He sees that failure of the monetary stimulus as a clear sign that real (inflation-adjusted) interest rates were too high to achieve full employment. He argues that “the short-term real interest rate that was consistent with full employment had fallen to -2% or -3% sometime in the middle of the last decade.” Based on current central bank rates and inflation, real short term rates are about -0.75% in the United States, the eurozone’s are at -0.65%, and the UK’s at -1.7%. To reach Summers’ equilibrium real interest rate, nominal interest rates would, in theory, be negative. As Summers says, “we all seem to agree that whereas you can keep the federal funds rate at a low level forever, it’s much harder to do extraordinary measures beyond that forever.”
His conclusion is not reassuring: “…my lesson from this crisis… is that it is not over until it is over, and that time is surely not right now, and cannot be judged relative to the extent of financial panic. And that we may well need, in the years ahead, to think about how we manage an economy in which the zero nominal interest rate is a chronic and systemic inhibitor of economic activity holding our economies back below their potential.”
Not everyone agrees with Larry Summers. At the same IMF conference, the current Fed chairman, Ben Bernanke, suggested that capital spending by the public sector – funded at zero rates – could prevent secular stagnation.
SMEs to receive access to funding support
In November 2013, the Bank of England and HM Treasury agreed to eliminate the element of incentive to lend to households that is currently contained in the Funding for Lending Scheme (FLS). The announcement was made by the Bank of England’s Financial Policy Committee (FPC) – the new regulatory body tasked with ‘identifying, monitoring and taking action to remove or reduce systemic risks’.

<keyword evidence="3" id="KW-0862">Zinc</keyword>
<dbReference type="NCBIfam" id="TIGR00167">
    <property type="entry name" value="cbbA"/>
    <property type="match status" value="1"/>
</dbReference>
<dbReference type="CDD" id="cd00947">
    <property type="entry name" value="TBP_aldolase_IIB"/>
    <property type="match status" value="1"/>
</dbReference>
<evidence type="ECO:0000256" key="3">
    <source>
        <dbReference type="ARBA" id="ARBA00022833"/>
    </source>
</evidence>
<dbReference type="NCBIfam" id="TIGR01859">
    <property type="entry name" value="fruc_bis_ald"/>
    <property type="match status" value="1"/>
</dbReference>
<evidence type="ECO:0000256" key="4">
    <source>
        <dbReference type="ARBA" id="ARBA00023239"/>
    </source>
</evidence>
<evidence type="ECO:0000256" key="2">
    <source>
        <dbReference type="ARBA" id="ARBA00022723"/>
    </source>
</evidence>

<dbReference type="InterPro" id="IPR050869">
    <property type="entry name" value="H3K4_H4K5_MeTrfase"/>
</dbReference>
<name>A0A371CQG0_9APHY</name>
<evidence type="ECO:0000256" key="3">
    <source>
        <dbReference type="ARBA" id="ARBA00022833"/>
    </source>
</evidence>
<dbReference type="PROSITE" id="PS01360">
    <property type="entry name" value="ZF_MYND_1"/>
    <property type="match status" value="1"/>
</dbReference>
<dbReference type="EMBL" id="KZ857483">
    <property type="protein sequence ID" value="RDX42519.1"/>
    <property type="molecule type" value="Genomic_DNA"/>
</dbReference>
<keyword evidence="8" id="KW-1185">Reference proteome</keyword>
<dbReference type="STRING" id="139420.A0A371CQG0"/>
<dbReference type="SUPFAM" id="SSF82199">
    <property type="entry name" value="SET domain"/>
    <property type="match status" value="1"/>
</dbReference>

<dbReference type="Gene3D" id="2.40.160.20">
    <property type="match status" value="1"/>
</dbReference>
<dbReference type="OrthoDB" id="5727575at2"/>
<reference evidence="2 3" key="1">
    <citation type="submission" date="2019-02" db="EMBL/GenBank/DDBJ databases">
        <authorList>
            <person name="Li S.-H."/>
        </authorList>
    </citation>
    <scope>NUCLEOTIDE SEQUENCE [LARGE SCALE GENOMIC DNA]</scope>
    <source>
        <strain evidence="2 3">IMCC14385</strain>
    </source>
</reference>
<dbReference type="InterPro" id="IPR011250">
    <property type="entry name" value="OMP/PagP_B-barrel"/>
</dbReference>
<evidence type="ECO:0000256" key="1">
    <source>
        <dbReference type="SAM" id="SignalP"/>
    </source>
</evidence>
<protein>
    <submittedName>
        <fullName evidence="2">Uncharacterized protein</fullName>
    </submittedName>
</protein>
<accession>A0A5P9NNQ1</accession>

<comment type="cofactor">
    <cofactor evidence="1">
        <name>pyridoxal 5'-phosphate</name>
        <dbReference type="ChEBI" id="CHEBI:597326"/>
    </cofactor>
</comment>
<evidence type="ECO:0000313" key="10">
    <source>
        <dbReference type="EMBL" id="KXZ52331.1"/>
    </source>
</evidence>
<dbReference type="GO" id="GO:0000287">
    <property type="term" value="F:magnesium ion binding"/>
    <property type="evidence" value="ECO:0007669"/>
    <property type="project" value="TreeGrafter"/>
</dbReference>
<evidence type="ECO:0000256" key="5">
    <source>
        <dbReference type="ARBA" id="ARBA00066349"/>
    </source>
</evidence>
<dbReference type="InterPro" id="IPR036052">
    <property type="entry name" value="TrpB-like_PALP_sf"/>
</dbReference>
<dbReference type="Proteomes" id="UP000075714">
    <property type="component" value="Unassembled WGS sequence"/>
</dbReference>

The FPC is keen to avoid excessive household indebtedness and leverage in the banking system, particularly now that a fuller recovery is in sight and there seems to be a global trend towards rising long-term interest rates.
The effect of this move will be to reduce the high street banks’ access to cheap funding which has so far underwritten an improvement in mortgage lending volumes. In the short term, that’s bad news for home-buyers. But it’s good news for savers as increased the competition for capital will probably see some rise in savings rates.
The FLS will remain a feature of the credit landscape, but its purpose will be focused on encouraging banks to lend to small and medium-sized enterprises (SMEs). Such smaller companies particularly need this support because they have fewer funding options than their larger compatriots. In the five years since the onset of the credit crunch, net lending (gross lending less repayments) to UK businesses has been consistently negative. The Bank of England’s most recent Trends in Lending report reveals that lending contracted by a further £2.4 billion in the three months to August 2013 alone.
According to moodys.com, 99% of the 125,930 manufacturing firms in the UK are SMEs. Lending to small businesses ought to be a key concern for policymakers if they are serious about encouraging a rebalanced, better-diversified economy